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Fani Willis paints allegations of misconduct and home-wrecking as racist
Fani Willis and her alleged lover, Trump prosecutor Nathan Wade. Photo by CHRISTIAN MONTERROSA/AFP via Getty Images

Fani Willis paints allegations of misconduct and home-wrecking as racist

Fulton County District Attorney Fani Willis straw-manned her critics but failed to deny the allegations raised against her last week.

Fulton County District Attorney Fani Willis broke her silence Sunday after a week of criticism over allegations of misconduct behind the scenes of Trump's Georgia election interference case as well as of home-wrecking.

In her Sunday address to a congregation at Big Bethel AME Church in Atlanta, Willis denied neither allegations of bedding a married subordinate nor of taking fancy trips on his dime. She also did not deny the suggestion that she coordinated with elements of the Biden White House and Jan. 6 committee to take down the Democratic president's top rival.

Rather, the Democratic DA attempted to cast herself as a victim of racial animus, one who has been selected for greatness by God.

What's the background?

A motion was filed Jan. 8 to disqualify Willis and her alleged lover, special prosecutor Nathan Wade, from prosecuting the election interference case of one of former President Donald Trump's co-defendants in Georgia, Michael Roman.

The motion claimed that Willis, who has since been subpoenaed to testify in Wade's divorce case, was embroiled in "an improper, clandestine personal relationship" with Wade — a married attorney she appointed without the approval of the Fulton County Board of Commissioners as required by law — whose apparent lack of experience has been subjected to greater scrutiny in recent days.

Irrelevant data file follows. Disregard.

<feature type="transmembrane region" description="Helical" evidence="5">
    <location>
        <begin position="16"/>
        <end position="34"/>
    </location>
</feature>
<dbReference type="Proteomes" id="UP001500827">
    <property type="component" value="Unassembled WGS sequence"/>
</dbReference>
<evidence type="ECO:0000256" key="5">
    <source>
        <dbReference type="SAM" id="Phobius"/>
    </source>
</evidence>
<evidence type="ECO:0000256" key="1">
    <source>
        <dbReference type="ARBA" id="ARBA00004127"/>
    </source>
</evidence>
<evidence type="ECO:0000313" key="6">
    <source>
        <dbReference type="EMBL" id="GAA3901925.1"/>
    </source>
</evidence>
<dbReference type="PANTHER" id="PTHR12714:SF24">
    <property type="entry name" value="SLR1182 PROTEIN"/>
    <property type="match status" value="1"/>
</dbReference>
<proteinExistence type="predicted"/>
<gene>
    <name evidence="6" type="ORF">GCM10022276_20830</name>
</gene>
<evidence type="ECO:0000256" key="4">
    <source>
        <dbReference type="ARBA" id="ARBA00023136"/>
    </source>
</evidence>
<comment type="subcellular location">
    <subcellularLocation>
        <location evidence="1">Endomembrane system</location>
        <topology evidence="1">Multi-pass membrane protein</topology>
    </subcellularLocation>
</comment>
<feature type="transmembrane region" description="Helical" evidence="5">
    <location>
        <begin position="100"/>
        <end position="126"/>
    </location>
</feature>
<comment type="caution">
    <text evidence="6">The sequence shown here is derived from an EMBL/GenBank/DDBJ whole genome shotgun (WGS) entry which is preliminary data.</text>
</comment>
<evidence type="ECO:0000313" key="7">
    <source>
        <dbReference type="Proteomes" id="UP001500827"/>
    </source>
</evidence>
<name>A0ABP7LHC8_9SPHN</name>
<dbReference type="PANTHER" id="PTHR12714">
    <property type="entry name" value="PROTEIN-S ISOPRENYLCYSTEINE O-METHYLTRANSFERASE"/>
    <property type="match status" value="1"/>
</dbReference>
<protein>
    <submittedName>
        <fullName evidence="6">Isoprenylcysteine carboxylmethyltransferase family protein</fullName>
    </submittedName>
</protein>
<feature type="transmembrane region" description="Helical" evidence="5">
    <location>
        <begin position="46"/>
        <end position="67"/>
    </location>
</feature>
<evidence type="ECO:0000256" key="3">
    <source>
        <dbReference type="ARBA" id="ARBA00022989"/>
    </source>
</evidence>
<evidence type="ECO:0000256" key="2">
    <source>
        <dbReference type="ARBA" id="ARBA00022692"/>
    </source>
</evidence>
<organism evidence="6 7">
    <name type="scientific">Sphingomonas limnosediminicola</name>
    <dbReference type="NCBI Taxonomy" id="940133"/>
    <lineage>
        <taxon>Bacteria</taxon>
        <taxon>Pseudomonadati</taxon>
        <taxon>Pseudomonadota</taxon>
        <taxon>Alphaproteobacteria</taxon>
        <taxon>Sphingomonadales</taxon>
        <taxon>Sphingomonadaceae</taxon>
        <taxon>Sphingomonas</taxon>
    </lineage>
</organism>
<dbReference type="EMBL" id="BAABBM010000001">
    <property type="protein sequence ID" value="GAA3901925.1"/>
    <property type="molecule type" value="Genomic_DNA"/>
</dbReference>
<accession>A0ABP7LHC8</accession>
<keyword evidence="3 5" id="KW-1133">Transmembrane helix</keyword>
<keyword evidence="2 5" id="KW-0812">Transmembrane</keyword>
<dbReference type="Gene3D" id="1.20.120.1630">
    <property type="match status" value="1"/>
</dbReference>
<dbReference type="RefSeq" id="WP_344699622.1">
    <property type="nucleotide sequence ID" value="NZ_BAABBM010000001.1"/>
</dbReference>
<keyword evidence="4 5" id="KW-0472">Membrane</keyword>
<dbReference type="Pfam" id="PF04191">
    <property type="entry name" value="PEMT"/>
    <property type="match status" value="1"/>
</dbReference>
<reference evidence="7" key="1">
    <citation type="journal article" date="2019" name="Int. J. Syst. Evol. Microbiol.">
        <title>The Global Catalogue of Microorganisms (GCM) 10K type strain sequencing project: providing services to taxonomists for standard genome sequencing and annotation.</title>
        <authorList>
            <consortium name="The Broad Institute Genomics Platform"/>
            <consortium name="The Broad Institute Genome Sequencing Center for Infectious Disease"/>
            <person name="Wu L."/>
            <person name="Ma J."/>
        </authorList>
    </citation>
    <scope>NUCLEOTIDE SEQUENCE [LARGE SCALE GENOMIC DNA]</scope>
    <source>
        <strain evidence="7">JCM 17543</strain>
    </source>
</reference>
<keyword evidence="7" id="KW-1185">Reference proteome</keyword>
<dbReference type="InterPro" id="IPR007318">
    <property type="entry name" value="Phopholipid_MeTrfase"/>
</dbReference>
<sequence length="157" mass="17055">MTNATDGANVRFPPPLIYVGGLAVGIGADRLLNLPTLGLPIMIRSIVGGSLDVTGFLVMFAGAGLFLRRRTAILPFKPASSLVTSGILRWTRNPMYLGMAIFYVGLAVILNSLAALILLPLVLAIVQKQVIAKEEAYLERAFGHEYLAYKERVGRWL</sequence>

The motion further alleged that Willis' "apparent intentional failure to disclose her conflict of interest to Fulton County and the Court, combined with her decision to employ the special prosecutor based on her own personal interests may well be an act to defraud the public of honest services since the district attorney 'personally benefitted from an undisclosed conflict of interest.'"

Extra to exposing Willis to a possible federal criminal investigation, the motion prompted additional concerns over the Biden White House's direct involvement in the prosecution of the Republican front-runner.

Blaze News previously noted that Willis and Wade met with elements of the Biden White House before and after their recommendation of charges against Trump at taxpayers' expense. The duo also appear to have coordinated with Jan. 6 committee staff over the period of months when building their case against Trump in Georgia.

Georgia Rep. Marjorie Taylor Greene filed a complaint with Gov. Brian Kemp and Georgia AG Carr Wednesday, requesting that they order "the immediate and formal criminal investigation into the alleged criminal misconduct" by Willis, along with Wade.

Victims of a closer look

Willis set the stage early in her 35-minute address Saturday by suggesting that Martin Luther King Jr.'s dream was still a "work in progress" and that "Americans have normalized ... cruelty, they've normalized bigotry, they've normalized hate."

According to Willis, critiques of her leadership and hiring decisions are motivated not by concerns over fairness, lawfulness, or conflicts of interest, but by hate — specifically, racial animus.